There is so much to do and so much time to do it in. No instruction from the institution is both a blessing and a curse. Because of my nature I will start with the curse. I never now what the hell is happening! What am I supposed to teach? Or I miss school meetings because no one bothered to tell me about them in English. I grope along making things up as I go. The blessing, I miss school meetings and grope along and make things up as I go. No observations, no parent teacher conferences. Today a kid was playing with a Kuru dart in the front row of class, a mini javelin. Hopefully he did not intent to spear our hero during the lesson. One of Becky’s pupils had a cat in his gho. A scene repeated out of Zeppa’s book. How much has really changed in East Bhutan. Then there are the brooms made of twigs bound together at the top, making the boys and girls appear out of Hansel and Gretel when they sweep the classroom stirring up clouds of dust in their matching gho’s and Kiras. This place is surreal. Then there’s the TB, Chicken pocks, boils, and endless infernal house flies. Or as the Indian teacher, who calls me Butterfly observed in a thick Indian accent, “This is the time of the fly!” So thick a swarm in class it appears the students are waving at me as I pass on a parade float. Or perhaps they are waving west across Bhutan at our heroine Sabrina (the Princess of Chummay) as she waved to assembly on her first day as if just crowned first prize in a beauty pageant. (See Sabrina in Bhutan post, “The first day of school”) On cue the dogs howl in their incorrigible chorus and I am happy to report that Sabrina has been adopted by the tribe and doing splendidly in Bumthang, the heartland of the Kingdom! Yah!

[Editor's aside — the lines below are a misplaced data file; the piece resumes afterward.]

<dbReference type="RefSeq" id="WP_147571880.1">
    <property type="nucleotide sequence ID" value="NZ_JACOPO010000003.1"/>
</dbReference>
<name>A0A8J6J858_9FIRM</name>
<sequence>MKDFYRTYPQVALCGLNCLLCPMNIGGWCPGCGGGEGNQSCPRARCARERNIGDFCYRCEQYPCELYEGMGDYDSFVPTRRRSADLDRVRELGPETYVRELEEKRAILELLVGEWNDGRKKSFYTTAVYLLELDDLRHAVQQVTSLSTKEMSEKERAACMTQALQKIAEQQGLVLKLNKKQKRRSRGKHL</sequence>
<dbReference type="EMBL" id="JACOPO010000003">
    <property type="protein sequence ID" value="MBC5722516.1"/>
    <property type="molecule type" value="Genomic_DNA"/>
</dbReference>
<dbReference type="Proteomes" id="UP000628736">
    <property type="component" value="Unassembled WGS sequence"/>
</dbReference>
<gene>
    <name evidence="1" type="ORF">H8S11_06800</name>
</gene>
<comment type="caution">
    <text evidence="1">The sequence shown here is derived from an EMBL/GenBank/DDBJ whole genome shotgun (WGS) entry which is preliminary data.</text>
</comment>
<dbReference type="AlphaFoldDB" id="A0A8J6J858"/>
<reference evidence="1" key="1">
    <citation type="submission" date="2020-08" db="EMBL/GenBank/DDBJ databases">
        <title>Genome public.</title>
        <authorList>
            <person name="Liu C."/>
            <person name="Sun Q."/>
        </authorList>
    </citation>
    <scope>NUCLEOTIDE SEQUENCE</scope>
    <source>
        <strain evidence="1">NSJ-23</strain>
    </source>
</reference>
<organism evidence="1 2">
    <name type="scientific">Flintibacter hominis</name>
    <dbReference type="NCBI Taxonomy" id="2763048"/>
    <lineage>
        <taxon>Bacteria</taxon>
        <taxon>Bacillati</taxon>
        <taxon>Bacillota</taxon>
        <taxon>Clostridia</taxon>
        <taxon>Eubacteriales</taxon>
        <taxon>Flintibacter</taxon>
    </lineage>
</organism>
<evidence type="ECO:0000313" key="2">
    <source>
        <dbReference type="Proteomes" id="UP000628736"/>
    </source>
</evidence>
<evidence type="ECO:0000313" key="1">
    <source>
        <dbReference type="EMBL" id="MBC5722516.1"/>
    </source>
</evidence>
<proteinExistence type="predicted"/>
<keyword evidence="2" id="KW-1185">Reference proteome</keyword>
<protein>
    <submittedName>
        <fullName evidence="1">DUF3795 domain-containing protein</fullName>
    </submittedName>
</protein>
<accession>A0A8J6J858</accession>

“Will not speak but stand inside the rain, listen to the thunder shout, I am, I am, I am” Let it Grow
Yeppers, it was great to see Rebecca, Martha, and Vicky and Ian this weekend. How fortunate to be conversing on teaching strategies, women’s struggles, and ornery principals. Ah Rangjoon! Vicky and Ian have taught around Asia for years and I bet anything they have made lunch for people in Japan, and China as well as Bhutan. They are eternally young and properly whimsical and cynical at once. One might wonder what keeps them out in Asia plugging along after so many years of work travel instead of settling down under. Ian cast some light on this query while teaching me how to prepare Dal. “Its pretty addicting isn’t it” he remarked on the ESL life. Is it? All the teachers here are a source of inspiration but I feel compelled to highlight these two Aussies for their generosity of spirit and keen wisdom. There house is a quaint palace (traditional architecture) glowing in simplicity and grace. There pad, a bastion and beacon of civilization in the region of “terror” known as the Far East of Bhutan. Is It? Yes it’s a fact Jack, we are all indeed lucky to be here now. Alive N’ kicken in the Kingdom.